Home Entertainment #MeToo: Catherine Deneuve Warns About New Puritanism Sparked by Harassment Scandals

#MeToo: Catherine Deneuve Warns About New Puritanism Sparked by Harassment Scandals

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In an open letter, Catherine Deneuve and other French women has said that men should be “free to hit on” women.

The veteran actress is one of 100 French women who wrote the letter, warning about a new “puritanism” sparked by recent harassment scandals.

The letter deplores a wave of “denunciations” after claims that Hollywood producer Harvey Weinstein has raped or assaulted dozens of women.

Harvey Weinstein has denied all allegations of non-consensual contacts.

However, the mogul has admitted that his behavior has “caused a lot of pain”.

The letter by French women writers, performers and academics was published in France’s Le Monde newspaper on January 9.

The letter said: “Men have been punished summarily, forced out of their jobs when all they did was touch someone’s knee or try to steal a kiss.

“Rape is a crime, but trying to seduce someone, even persistently or clumsily, is not – and nor is men being gentlemanly a chauvinist attack.”

The authors argued that there was a new “puritanism” afoot in the world.

The signatories said that while it was legitimate and necessary to speak out against the abuse of power by some men, the constant denunciations have spiraled out of control.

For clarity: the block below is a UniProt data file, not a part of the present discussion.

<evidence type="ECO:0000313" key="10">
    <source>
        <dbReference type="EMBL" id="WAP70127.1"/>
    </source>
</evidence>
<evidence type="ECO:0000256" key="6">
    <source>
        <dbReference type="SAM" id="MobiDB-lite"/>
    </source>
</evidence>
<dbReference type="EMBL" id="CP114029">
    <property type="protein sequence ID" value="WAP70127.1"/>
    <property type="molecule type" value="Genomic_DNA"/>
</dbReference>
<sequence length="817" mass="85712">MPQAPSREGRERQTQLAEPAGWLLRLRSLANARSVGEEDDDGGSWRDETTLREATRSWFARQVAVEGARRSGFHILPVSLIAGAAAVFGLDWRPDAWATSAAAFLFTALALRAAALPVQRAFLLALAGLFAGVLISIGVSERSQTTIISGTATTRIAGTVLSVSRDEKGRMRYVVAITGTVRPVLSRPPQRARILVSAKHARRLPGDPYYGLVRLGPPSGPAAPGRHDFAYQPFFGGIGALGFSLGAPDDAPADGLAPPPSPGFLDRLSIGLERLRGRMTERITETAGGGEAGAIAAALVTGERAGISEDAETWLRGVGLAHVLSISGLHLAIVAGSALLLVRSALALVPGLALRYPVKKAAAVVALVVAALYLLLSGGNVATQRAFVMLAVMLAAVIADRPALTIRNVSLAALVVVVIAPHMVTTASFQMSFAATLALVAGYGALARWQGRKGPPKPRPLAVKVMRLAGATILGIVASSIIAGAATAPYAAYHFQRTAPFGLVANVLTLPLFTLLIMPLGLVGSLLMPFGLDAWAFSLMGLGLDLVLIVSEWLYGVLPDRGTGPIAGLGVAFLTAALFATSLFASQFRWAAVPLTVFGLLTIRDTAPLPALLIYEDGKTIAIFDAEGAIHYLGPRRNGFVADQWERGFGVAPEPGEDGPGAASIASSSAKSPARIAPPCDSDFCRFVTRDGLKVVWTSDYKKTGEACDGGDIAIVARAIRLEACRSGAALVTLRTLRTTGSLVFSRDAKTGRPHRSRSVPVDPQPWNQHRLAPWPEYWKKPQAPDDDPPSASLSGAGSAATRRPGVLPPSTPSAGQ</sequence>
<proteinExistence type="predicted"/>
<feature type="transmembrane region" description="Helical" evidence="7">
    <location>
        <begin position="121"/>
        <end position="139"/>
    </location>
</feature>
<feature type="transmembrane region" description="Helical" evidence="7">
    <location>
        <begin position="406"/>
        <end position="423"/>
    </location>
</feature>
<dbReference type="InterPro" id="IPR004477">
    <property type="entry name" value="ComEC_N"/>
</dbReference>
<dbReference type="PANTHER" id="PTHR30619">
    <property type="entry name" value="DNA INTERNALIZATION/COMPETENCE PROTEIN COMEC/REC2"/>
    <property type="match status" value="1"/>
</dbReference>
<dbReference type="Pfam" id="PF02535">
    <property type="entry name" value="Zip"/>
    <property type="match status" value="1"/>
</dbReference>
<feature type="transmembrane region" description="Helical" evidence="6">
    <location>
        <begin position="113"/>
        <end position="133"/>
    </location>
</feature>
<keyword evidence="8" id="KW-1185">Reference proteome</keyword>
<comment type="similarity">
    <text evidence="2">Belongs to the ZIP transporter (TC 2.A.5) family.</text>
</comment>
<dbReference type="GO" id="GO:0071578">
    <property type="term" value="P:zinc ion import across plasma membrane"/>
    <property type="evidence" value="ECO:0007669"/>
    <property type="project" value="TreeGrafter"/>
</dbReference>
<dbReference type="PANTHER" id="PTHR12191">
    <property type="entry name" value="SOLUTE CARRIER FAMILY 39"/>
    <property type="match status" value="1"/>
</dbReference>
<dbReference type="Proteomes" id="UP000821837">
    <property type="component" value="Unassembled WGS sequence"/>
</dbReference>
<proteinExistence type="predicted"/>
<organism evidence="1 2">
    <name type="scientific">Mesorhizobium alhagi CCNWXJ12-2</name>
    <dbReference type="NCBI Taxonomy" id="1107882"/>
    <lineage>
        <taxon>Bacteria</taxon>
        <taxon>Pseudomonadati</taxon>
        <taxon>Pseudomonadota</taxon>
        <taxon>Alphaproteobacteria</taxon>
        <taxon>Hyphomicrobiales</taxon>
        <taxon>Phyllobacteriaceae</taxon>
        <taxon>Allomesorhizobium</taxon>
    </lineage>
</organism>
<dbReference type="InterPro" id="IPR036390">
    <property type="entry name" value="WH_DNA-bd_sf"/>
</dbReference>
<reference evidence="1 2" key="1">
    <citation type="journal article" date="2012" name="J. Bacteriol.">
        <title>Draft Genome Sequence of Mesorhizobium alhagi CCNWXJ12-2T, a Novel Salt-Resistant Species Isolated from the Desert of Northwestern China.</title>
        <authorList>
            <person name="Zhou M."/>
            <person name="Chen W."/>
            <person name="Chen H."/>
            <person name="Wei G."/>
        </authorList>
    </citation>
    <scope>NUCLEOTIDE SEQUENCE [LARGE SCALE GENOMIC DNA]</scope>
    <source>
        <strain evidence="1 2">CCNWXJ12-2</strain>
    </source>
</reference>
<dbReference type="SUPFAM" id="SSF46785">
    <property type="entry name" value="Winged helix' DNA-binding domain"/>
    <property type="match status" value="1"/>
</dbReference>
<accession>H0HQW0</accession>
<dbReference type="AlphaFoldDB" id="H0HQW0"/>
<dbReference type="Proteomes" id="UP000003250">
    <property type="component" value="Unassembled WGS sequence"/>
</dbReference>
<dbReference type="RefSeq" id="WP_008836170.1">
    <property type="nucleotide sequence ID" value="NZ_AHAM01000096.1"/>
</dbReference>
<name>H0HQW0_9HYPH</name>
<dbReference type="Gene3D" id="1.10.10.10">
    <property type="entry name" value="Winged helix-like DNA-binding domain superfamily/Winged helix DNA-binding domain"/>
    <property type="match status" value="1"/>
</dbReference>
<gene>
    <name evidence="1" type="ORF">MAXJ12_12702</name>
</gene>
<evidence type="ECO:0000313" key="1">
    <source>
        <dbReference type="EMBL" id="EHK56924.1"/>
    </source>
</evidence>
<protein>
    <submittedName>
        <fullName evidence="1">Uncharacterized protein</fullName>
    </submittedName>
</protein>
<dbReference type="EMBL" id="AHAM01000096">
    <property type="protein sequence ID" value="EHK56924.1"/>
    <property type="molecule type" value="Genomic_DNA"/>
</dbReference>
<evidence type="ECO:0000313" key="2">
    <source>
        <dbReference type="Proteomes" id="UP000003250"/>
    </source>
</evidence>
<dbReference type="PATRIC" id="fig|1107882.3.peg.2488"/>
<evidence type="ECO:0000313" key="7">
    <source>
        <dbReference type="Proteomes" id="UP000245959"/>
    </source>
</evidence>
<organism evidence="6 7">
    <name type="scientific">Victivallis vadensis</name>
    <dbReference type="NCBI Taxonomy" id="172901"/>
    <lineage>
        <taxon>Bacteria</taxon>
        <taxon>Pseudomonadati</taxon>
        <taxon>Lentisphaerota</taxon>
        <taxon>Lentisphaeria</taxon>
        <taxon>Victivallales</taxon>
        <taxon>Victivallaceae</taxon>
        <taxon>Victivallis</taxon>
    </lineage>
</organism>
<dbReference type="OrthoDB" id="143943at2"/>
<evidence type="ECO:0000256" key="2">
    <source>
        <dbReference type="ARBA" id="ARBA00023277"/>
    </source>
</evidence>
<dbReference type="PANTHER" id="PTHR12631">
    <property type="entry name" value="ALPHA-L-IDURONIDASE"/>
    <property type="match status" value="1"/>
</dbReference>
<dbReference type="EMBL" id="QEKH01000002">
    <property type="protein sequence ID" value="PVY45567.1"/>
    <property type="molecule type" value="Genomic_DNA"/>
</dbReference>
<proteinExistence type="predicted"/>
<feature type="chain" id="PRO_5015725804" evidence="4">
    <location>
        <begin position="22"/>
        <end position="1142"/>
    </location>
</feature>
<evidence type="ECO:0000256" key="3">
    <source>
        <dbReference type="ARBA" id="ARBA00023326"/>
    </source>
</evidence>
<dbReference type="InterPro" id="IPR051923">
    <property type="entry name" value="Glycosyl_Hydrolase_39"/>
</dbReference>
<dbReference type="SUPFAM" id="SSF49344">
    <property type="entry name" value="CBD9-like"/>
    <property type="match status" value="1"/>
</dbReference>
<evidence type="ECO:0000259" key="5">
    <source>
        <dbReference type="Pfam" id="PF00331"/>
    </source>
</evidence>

Image source Wikimedia

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According to the writers, this is creating a public mood in which women are seen as powerless, as perpetual victims.

Catherine Deneuve is by far the most prominent of them.

The other 99 women who signed the document include some well-known figures, such as actress Christine Boisson; conservative journalist Élisabeth Lévy; talk-show host Brigitte Lahaie; Catherine Millet, a writer and magazine editor.

There are also lesser-known names from the worlds of entertainment, the arts, the media, and academia. Most of them, however, are professionals who are not known to the French public.

The letter has stirred debate in France. On January 10, a group of about 30 feminists issued a statement accusing Catherine Deneuve and her co-signatories of seeking to “close the lid” on the scandals uncovered by the Weinstein case, and of “pouring scorn” on victims of harassment.

On social media, many expressed either anger or sadness at the open letter.

The debate has mostly pitted those belonging to the older generation, who view #Metoo and similar campaigns as a threat to the liberation achieved in the 1960s, against younger, activist types who feel that the battle against harassment is the latest stage in the fight for women’s rights.


Catherine Deneuve, 74, is not known as an activist star. However, last year she spoke out against social media campaigns shaming men accused of harassing women.

Women and men from all over the globe who have been harassed have been sharing their stories across social media using the hashtag #MeToo.

In France, Twitter users are using #Balancetonporc (“rat on your dirty old man”) to encourage women to name and shame their attackers.

Catherine Deneuve, an Oscar-nominated actress, has been in more than 100 movies, making her debut in 1957.

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